Thursday 4 April 2019 - Monocle Minute | Monocle

Thursday. 4/4/2019

The Monocle Minute

Image: Sophie Crepy Boegly

Opinion / Josh Fehnert

Novel journeys

What can be completed if undertaken vigorously in one, three or five-minute bursts and is taking place with slightly greater frequency on the London Underground? Reading fiction of course. French firm Short Édition has installed three new vending machines in London this week – peculiar orange kiosks that dispense printouts bearing short works by the likes of Charles Dickens, Virginia Woolf and Anthony Horowitz. The aim? To offer a measure of entertainment that might tempt phone-dumb commuters to consume something that could change, challenge or inspire them.

Books in general have shrunk from their pre-digital heyday – cynics would say in proportion to our waning attention spans – so a little imaginative intervention on any scale is no bad thing. The machines have already proved popular in France, the US and Hong Kong, which hints at a shared appetite to unplug, read and revel in storytelling. How’s that for a plot twist?

Image: Getty Images

Politics / The UK

Brexit block

UK prime minister Theresa May held emergency talks with the Labour party yesterday in a desperate attempt to solve the Brexit conundrum. May’s plans to leave the bloc have been rejected on three separate occasions and there is no agreement on an alternative proposal. So how can parliament break the Brexit deadlock? Tim Bale, professor of politics at Queen Mary University of London, told The Monocle Minute: “A government of national unity has been touted – but it’s highly unlikely. There hasn’t been one since the Second World War. A temporary voting arrangement covering Brexit alone could work but if Labour and the Conservatives can’t set aside their differences, a second referendum may be edging ever closer.” Perhaps then the first real sign of optimism for those hoping for a people’s vote.

Image: Shutterstock

Election / Canada

Message failed

The latest marketing move by the Conservative Party of Canada has left many in the country rolling their eyes. Over the weekend, residents of four provinces received an unsolicited text message from the Conservatives warning that petrol prices are set to rise thanks to prime minister Justin Trudeau’s carbon tax. The message was accompanied by a link to a website that promised Conservative leader Andrew Scheer would kill said tax, and which includes a request for recipients’ contact details. While anti-spam laws in Canada preclude commercial entities from sending mass texts, it’s within the law for political parties to do so. That said, the appearance of political messages on phones is likely to rankle voters.

Image: Kohei Take

Food / Tokyo

Local heroes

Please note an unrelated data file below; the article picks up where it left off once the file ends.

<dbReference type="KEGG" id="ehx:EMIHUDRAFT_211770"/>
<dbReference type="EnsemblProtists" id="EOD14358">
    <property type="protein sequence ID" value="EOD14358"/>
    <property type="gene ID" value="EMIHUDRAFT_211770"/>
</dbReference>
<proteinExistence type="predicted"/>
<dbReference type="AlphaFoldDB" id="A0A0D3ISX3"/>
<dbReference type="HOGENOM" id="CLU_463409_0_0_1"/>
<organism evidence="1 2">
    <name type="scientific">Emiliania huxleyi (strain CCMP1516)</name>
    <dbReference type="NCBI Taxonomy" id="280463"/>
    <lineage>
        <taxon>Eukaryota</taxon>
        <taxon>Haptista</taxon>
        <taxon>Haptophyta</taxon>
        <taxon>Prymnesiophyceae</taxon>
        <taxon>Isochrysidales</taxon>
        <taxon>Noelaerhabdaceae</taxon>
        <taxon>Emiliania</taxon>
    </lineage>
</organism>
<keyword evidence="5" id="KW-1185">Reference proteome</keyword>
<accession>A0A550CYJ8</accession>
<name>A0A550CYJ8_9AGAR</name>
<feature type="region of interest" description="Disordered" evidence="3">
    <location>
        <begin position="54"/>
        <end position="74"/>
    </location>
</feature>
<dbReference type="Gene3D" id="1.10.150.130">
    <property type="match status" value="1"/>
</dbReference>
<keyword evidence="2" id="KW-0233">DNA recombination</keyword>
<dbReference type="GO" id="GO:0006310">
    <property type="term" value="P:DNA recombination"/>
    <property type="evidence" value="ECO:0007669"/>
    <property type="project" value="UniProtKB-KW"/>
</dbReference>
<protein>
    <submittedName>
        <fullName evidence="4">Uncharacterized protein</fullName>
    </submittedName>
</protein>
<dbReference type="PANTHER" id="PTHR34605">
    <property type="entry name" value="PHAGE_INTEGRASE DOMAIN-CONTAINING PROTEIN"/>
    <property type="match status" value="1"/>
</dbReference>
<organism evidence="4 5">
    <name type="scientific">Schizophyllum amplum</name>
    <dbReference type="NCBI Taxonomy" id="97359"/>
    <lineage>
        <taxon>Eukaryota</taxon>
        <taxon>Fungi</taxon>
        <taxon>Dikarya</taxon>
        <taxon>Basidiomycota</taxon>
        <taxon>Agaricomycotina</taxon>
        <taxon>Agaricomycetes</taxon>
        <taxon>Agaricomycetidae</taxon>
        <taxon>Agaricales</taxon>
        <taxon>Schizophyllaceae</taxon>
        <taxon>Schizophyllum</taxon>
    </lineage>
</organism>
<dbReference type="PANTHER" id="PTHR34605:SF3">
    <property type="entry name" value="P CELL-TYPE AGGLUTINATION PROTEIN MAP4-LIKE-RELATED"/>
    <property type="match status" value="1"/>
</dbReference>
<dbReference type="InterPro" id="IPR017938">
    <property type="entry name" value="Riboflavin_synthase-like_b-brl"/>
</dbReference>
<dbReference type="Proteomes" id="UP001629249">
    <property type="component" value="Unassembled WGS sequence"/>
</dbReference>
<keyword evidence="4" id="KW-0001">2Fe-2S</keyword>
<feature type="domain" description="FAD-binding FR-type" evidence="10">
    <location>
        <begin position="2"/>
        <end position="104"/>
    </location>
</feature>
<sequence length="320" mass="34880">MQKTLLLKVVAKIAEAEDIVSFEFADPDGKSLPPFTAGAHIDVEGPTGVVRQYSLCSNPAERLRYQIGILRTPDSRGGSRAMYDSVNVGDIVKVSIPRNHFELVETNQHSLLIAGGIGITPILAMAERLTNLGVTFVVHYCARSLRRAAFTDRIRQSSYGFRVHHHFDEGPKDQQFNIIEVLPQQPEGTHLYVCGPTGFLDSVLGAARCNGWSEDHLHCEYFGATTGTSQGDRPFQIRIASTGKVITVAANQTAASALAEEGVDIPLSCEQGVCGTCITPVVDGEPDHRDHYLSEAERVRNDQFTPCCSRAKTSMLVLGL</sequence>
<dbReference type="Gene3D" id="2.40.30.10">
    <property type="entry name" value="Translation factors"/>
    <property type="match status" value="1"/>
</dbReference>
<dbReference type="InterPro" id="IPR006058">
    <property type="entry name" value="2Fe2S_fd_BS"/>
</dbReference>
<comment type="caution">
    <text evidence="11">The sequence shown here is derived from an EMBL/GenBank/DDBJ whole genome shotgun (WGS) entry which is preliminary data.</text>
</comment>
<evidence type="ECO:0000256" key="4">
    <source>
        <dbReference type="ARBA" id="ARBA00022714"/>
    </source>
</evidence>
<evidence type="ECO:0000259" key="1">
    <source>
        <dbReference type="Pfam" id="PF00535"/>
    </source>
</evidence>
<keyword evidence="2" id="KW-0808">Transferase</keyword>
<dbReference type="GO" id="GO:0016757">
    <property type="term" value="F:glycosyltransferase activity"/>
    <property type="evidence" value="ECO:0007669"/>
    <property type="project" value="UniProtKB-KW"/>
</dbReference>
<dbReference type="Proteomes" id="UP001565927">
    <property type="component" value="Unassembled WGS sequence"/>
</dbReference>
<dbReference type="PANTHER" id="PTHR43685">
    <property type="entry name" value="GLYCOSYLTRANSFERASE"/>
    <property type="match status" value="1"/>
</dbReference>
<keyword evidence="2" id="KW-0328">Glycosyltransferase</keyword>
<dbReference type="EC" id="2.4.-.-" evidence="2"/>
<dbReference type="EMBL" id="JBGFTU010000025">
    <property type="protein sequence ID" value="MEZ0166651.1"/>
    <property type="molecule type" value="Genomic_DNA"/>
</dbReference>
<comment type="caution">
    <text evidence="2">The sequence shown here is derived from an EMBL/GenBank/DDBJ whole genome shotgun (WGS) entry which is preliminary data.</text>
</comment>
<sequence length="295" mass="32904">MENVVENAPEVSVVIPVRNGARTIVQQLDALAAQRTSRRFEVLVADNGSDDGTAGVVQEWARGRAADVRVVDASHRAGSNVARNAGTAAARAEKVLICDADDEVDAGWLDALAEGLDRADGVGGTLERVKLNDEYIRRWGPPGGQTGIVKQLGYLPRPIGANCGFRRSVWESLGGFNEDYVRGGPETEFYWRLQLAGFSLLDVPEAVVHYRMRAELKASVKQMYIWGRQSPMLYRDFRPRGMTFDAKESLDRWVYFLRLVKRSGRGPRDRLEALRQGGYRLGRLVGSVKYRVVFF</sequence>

Of all the world’s cities, Tokyo has the most Michelin-starred restaurants. But while much is written about the composition of kaiseki tasting menus and expertly cut puffer fish, less is heard about how much produce comes from Greater Tokyo. Now the local government is spreading the word with its new English-language Guide to Tokyo’s Locavore Restaurants, plus a second one for the islands governed by Tokyo. The city guidebook lists 222 restaurants, while the island manual features a further 62 that use only regional agricultural products and seafood. The guides are a triumph for Japan’s chisan-chisho movement, which encourages people to “produce locally, consume locally”. They are available for free around Tokyo or can be downloaded from the Metropolitan government website.

Image: Alamy

Branding / Christchurch

Try again

New Zealand rugby team the Canterbury Crusaders is reviewing its name and branding in the wake of the Christchurch mosque shooting. The team, which is the most successful in the Super Rugby league, uses an emblem of a Templar knight swinging a big sword. Until recently, pre-game entertainment at its home fixtures has involved actors dressed as crusading knights galloping around on horseback in the stadium; that practice has been wisely curtailed until further notice. The club has employed a marketing firm to canvass opinion on the current name and investigate how its identity might change. But it needn’t bother: events of 15 March have changed the debate and a full rebrand would be wise.

M24 / The Entrepreneurs

Gabriella Somerville, ConnectJets

Gabriella Somerville is the founder and managing director of ConnectJets, a leading private-jet brokerage handling sales, charters and logistics for clients around the world. The company was launched in 2009, with Gabriella providing her own seed funding, and has soared ever since. With 25 years of experience in commercial aviation, Gabriella works closely with plane owners and manufacturers to reduce both operating costs and carbon footprint, while striving to offer safer and more comfortable travel.

Gunsan: building on the past

Natives and newcomers to Gunsan in South Korea are creating quirky bars, art spaces and a bright future for this charming outpost.


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